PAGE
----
The Richard Hunt Retrospective: a monumental exhibit for a monumental artist


Eddie Okosi
Staff Writer

Richard Hunt in his Chicago studio (2022), finishing a large-scale sculpture for The Riverfront Revitalization Project and the Gene Leahy Mall Park in downtown Omaha, Nebraska. Photo courtesy of Jim Grot

A Richard Hunt retrospective is coming to Omaha. The Chicago-based artist of sculptures that possess a life of their own will have their work displayed at the KANEKO exhibition this fall from Oct. 13, 2022, to Feb. 5, 2023. The event, titled Richard Hunt: Monumental, features 40 selected pieces that are definitive of the artist’s career. 

Hunt, born in the south side of Chicago on Sept. 12, 1935, was taught by his parents Howard and Inez Henderson Hunt about the power of art and expression through different art forms at an early age. Hunt received an enriching knowledge of Black excellence and history through his parents, listening to different genres of music, going to Black opera productions, reading books of literary substance and listening in on intriguing conversations that would happen at his father’s barber shop.

A light was ignited in Hunt, and he decided to act on it by enrolling in a summer program at the Junior School of the Art Institute of Chicago, where he was taught to sculpt under the mentoring of Neil Bar. Hunt would go on to graduate from the Art Institute of Chicago, receiving awards like the prestigious Logan, Palmer, and Campana award, and the James N. Raymond Foreign Traveling Fellowship.

Hunt’s official debut in the art world was when his piece titled “Arachne” was inducted into the MOMA, Museum of Modern Art in New York. His art portfolio has 150 separate solo exhibitions that have been housed in 100 museums worldwide. Featured in places like the Smithsonian in Washington and London, his piece “Book Bird” was the first art piece installed at the Chicago Public Library at the Obama Presidential Center campus.

Hunt is a creator first. Known at his start to produce works of art in a homemade studio he made in his room, the stories he tells are from the heart. Hunt’s life of exploring art and the Black experience has allowed him to create work that will stand the test of time. Hunt welds his values into his work, depicting stories like the great migration, African spirituals, and scenes from the slave trade. Hunt has also created monuments for some notable leaders of the civil rights movement, including Dr. Martin Luther King Jr. and Ida B. Wells.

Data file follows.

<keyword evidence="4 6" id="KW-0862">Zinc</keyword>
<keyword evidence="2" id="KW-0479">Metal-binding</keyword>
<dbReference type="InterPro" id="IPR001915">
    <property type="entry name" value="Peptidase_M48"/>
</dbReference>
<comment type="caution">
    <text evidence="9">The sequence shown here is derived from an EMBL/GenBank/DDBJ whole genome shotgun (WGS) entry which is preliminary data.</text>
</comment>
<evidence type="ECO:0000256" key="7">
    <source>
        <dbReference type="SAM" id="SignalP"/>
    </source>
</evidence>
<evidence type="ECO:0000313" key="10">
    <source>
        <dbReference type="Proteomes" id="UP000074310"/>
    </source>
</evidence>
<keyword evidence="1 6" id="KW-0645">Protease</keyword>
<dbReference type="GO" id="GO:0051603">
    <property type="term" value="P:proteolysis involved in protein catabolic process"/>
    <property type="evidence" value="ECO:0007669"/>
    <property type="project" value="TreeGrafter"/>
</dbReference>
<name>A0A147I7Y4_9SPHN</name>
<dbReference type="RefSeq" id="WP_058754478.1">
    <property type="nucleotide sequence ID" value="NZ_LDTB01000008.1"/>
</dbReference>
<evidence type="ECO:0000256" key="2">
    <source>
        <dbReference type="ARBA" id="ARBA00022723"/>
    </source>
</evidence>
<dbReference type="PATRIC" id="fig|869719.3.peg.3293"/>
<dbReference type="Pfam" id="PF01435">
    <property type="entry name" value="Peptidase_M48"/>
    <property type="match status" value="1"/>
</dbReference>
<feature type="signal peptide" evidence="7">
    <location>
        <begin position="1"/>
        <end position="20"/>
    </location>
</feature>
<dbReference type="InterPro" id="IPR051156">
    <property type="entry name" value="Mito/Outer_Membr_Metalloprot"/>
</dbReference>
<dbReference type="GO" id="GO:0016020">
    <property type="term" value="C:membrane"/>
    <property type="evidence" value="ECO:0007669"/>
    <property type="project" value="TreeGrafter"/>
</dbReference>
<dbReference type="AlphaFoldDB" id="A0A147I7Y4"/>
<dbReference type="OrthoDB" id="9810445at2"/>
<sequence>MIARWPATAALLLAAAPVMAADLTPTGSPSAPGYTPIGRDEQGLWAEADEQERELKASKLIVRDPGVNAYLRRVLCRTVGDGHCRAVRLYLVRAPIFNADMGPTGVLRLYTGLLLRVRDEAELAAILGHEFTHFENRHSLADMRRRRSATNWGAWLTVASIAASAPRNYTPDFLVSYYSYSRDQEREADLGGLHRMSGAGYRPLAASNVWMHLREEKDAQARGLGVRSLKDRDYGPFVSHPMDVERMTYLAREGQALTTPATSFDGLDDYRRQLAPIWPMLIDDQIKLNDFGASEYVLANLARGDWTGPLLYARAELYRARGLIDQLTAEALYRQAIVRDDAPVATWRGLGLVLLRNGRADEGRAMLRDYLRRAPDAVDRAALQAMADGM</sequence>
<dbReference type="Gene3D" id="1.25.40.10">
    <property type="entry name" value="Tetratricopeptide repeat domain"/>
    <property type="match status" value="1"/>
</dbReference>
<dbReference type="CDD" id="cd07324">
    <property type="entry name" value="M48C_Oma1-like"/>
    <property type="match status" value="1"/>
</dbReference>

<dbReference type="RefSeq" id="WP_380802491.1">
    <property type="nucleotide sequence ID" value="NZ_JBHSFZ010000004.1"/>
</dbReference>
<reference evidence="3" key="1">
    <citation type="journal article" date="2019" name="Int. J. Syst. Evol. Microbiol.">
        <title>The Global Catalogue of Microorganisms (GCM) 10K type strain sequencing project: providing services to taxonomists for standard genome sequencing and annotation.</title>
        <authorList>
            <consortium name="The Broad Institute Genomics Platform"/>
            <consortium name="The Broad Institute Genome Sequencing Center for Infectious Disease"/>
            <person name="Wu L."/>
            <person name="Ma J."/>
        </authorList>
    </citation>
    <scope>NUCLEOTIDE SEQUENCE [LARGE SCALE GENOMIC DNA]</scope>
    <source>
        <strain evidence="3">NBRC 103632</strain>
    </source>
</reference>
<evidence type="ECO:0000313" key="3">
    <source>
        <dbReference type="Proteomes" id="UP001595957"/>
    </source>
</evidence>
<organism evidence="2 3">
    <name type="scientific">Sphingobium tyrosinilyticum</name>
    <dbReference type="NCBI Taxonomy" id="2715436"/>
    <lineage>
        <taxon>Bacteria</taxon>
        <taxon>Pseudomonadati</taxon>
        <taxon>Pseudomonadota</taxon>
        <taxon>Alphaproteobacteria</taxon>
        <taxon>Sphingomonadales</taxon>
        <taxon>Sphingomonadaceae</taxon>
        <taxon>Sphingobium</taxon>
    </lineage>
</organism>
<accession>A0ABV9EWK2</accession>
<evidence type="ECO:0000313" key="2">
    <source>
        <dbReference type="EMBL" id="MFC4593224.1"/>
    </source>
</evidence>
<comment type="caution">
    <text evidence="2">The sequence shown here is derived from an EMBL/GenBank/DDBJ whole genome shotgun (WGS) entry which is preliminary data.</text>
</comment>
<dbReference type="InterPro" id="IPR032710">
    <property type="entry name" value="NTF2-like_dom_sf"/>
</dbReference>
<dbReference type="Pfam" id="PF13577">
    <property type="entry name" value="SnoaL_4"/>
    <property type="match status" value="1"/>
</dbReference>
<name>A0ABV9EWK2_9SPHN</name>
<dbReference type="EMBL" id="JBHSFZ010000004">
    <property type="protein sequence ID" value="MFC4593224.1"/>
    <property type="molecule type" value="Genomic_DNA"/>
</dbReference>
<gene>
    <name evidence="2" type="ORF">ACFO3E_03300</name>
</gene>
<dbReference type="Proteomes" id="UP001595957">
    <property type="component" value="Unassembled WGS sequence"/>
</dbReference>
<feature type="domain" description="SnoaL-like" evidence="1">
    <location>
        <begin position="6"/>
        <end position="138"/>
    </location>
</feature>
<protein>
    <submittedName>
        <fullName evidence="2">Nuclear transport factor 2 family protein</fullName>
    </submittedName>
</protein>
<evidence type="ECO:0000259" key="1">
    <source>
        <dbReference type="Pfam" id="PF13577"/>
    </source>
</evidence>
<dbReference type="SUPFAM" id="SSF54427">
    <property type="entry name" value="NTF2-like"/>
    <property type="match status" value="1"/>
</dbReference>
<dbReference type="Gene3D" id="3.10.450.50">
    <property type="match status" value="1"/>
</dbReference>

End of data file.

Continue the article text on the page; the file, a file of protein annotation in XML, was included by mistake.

Curator of the Monumental exhibit and art historian Marin Sullivan has the task of compiling a collection of pieces that encompass Hunt’s work and chronicle the interwoven messages that connect his standalone works.

“Richard is very much a part of this generation of sculptors who completely changes the sculpture game,” Sullivan said.

Sullivan says that Chicago is Richard Hunt’s city and vice versa, as you can’t move a couple of blocks in Chicago without seeing his work displayed.

Sullivan says this idea of an artist who has pioneered a practice of making but also doing it in a public sphere, very committed and invested in making his work accessible to all public has been the main reason why this show was created. 

Accessibility is a value a lot of artists shy away from exploring out of fear their work will be deemed low brow or oversaturated. The art world has debated  for a long time who gets to view art and what is considered high end art. But Hunt disregards all the art politics in favor of sharing his skills and expertise he has crafted for decades. 

The Hunt Monumental Experiment comes at a perfect time; his new installation titled “Planar and Tubular” will reside at the new Gene Leahy Mall for three years with other art pieces by Linda Fleming, Bruce Beasley and John Clement.

The exhibit will coincide with the sculptor and the people of Omaha will be able to see his work and learn about it. Sullivan says there will be a lot of surprises in store for the exhibit, as she has pulled pieces from Hunt’s archive and private collectors that have not been seen for decades. The exhibit will also include art that has never been seen in public. This exhibit will be a unique experience, as each piece is a puzzle that connects a full story. 

“I wanted to use this show to really bring to light a lot of the motifs and approaches that have always been present in Richard’s work,” Sullivan said.  

Sullivan says it will be an interesting dialogue of his work across decades and approaches, and it will provide a nice showing of huge parts of the artistic practice he has. His work is abstract, but underpinning all abstract elements is just a huge amount of research and understanding of his subject matter.

“There are so many constituents involved, so this exhibit started from a place taking this concept of monumentality, playing on this idea of what’s monumental in Richard’s work about Richard’s work,” Sullivan said.

Sullivan, a figure who got the opportunity to explore archives of many different artists, found the experience of working with Hunt and his team impactful. 

“When you start working with Richard Hunt as a curator or art historian, you realize how much of an impact he has made on so many people and how generous he is of his time,” Sullivan said. “Everything [he creates] is a hybrid; it’s never completely representational, it’s never completely abstracted, it’s infused with important stories and profound pride of his identity as a Black man and it feeds into his work, and that to me is a monumental approach to art making.”